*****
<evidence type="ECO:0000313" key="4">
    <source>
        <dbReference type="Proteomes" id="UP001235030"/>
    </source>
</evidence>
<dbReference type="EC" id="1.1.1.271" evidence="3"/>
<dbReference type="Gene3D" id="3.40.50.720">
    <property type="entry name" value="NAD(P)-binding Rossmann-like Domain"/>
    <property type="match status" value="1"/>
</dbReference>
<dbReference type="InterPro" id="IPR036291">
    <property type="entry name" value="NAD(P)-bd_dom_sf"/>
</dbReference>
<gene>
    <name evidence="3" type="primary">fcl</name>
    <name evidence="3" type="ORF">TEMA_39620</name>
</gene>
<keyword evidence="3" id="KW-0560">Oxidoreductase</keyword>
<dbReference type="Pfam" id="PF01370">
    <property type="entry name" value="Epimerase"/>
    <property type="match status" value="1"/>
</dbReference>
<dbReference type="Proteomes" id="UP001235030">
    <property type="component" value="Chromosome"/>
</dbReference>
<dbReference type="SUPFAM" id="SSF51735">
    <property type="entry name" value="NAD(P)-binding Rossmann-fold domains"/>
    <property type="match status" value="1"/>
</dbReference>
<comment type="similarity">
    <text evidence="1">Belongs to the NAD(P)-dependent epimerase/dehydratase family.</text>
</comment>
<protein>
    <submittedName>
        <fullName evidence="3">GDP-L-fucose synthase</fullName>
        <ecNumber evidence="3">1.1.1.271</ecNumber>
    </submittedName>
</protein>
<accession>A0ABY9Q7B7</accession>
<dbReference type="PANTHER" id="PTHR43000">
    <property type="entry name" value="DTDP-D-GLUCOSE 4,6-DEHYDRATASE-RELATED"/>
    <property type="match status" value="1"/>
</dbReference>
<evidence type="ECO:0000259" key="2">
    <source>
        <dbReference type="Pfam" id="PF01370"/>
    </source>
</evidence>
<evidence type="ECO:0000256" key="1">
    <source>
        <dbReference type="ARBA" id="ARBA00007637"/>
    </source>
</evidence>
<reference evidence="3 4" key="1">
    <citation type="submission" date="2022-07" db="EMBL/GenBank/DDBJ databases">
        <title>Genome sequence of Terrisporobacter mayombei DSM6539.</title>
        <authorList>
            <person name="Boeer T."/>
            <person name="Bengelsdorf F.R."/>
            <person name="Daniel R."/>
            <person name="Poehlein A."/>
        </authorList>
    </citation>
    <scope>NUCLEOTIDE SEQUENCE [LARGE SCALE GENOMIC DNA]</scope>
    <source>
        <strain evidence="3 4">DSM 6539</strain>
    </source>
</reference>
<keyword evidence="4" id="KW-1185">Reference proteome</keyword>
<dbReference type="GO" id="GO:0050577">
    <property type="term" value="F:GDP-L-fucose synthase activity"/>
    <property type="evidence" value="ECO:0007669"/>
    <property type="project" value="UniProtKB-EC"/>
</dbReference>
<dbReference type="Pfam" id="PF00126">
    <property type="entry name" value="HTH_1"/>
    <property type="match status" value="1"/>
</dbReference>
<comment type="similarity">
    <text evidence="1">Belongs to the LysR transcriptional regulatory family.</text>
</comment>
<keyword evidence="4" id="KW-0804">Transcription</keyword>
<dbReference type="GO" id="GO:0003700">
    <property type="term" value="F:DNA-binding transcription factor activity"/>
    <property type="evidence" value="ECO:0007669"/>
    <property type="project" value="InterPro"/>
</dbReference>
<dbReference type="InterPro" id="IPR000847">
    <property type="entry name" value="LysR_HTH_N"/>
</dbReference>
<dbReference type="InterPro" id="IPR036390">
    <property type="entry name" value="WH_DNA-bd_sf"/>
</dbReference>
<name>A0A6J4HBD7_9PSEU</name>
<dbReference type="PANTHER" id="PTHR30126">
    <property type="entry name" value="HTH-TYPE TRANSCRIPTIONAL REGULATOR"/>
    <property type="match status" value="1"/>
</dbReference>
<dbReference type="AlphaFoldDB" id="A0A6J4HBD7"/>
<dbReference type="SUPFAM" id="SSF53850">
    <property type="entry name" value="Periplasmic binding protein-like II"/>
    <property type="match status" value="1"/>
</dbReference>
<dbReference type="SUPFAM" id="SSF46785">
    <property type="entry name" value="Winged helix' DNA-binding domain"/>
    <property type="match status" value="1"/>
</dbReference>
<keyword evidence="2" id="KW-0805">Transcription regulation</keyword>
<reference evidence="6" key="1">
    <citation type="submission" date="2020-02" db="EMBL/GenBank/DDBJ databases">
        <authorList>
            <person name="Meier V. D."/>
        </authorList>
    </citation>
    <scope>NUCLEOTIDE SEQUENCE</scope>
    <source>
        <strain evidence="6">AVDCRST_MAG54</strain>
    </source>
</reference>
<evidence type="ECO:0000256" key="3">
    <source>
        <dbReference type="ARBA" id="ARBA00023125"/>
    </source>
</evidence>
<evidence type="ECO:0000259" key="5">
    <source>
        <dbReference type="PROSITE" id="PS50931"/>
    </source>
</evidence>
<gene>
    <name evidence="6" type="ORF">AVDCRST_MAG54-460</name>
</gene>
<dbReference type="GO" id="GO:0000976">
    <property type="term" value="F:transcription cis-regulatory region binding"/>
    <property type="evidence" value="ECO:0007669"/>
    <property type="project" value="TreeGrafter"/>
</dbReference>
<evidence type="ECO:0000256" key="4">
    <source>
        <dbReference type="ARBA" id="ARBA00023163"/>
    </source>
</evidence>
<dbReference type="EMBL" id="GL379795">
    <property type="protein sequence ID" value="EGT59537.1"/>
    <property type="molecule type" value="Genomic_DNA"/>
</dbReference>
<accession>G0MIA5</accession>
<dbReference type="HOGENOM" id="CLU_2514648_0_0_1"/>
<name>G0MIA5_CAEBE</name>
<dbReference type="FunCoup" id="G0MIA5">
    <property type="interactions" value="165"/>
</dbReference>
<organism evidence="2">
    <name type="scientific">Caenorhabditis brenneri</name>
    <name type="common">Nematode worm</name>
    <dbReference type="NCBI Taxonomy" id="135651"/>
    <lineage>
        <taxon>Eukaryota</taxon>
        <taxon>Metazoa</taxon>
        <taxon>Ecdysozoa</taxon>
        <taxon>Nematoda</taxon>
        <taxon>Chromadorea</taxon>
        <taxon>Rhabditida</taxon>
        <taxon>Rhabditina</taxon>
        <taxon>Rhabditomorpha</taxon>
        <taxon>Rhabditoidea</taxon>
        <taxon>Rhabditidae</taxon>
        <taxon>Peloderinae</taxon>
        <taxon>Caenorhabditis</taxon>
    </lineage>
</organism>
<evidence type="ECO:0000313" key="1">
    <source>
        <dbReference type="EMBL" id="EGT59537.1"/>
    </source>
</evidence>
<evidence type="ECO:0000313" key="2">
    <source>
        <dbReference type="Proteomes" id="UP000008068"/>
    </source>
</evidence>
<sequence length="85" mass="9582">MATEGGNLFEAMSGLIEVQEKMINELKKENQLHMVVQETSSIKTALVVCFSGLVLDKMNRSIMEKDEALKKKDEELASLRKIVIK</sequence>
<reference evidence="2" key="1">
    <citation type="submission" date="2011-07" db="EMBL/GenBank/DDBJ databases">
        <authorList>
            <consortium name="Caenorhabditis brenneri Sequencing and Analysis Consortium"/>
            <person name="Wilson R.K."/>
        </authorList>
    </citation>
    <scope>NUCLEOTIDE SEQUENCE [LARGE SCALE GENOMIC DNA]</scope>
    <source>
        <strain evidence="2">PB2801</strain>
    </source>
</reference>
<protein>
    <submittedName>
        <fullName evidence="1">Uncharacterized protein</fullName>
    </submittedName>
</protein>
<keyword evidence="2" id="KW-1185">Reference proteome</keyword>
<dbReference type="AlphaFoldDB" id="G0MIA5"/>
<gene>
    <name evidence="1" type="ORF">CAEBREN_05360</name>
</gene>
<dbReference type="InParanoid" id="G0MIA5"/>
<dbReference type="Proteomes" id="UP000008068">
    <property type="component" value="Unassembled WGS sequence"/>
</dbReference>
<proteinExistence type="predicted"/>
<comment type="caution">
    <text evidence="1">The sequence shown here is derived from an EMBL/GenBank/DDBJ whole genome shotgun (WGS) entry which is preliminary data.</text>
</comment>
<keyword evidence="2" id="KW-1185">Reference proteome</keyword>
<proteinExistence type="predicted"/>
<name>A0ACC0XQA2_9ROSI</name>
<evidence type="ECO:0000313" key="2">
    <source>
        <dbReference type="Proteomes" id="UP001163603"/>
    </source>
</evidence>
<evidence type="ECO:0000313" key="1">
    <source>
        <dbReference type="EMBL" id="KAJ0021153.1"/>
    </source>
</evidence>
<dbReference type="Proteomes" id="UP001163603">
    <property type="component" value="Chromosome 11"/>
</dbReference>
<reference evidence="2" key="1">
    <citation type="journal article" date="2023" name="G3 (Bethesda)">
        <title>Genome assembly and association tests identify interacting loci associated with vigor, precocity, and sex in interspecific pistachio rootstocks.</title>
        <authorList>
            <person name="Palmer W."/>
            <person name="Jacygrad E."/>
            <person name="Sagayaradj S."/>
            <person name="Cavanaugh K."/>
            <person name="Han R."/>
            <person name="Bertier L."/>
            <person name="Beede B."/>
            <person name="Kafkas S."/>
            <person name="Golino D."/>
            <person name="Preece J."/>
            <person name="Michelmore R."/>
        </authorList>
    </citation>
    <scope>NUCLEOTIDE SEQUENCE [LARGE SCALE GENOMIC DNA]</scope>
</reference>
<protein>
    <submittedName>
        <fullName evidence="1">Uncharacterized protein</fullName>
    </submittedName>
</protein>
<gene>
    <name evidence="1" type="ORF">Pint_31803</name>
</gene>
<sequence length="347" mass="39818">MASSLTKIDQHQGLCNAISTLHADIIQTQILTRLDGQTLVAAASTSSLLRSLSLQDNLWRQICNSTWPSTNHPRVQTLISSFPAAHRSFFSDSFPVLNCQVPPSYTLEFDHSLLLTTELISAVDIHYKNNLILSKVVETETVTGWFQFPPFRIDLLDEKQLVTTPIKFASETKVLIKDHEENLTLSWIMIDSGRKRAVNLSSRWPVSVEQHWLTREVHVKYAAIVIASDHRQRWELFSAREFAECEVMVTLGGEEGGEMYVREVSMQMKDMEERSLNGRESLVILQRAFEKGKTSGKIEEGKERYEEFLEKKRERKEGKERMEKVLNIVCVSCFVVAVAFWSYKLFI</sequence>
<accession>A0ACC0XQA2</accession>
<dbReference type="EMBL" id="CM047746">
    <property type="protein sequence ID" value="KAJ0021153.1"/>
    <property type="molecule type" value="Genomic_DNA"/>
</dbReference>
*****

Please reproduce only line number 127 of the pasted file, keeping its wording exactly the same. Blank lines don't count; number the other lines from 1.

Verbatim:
        <dbReference type="PROSITE" id="PS50931"/>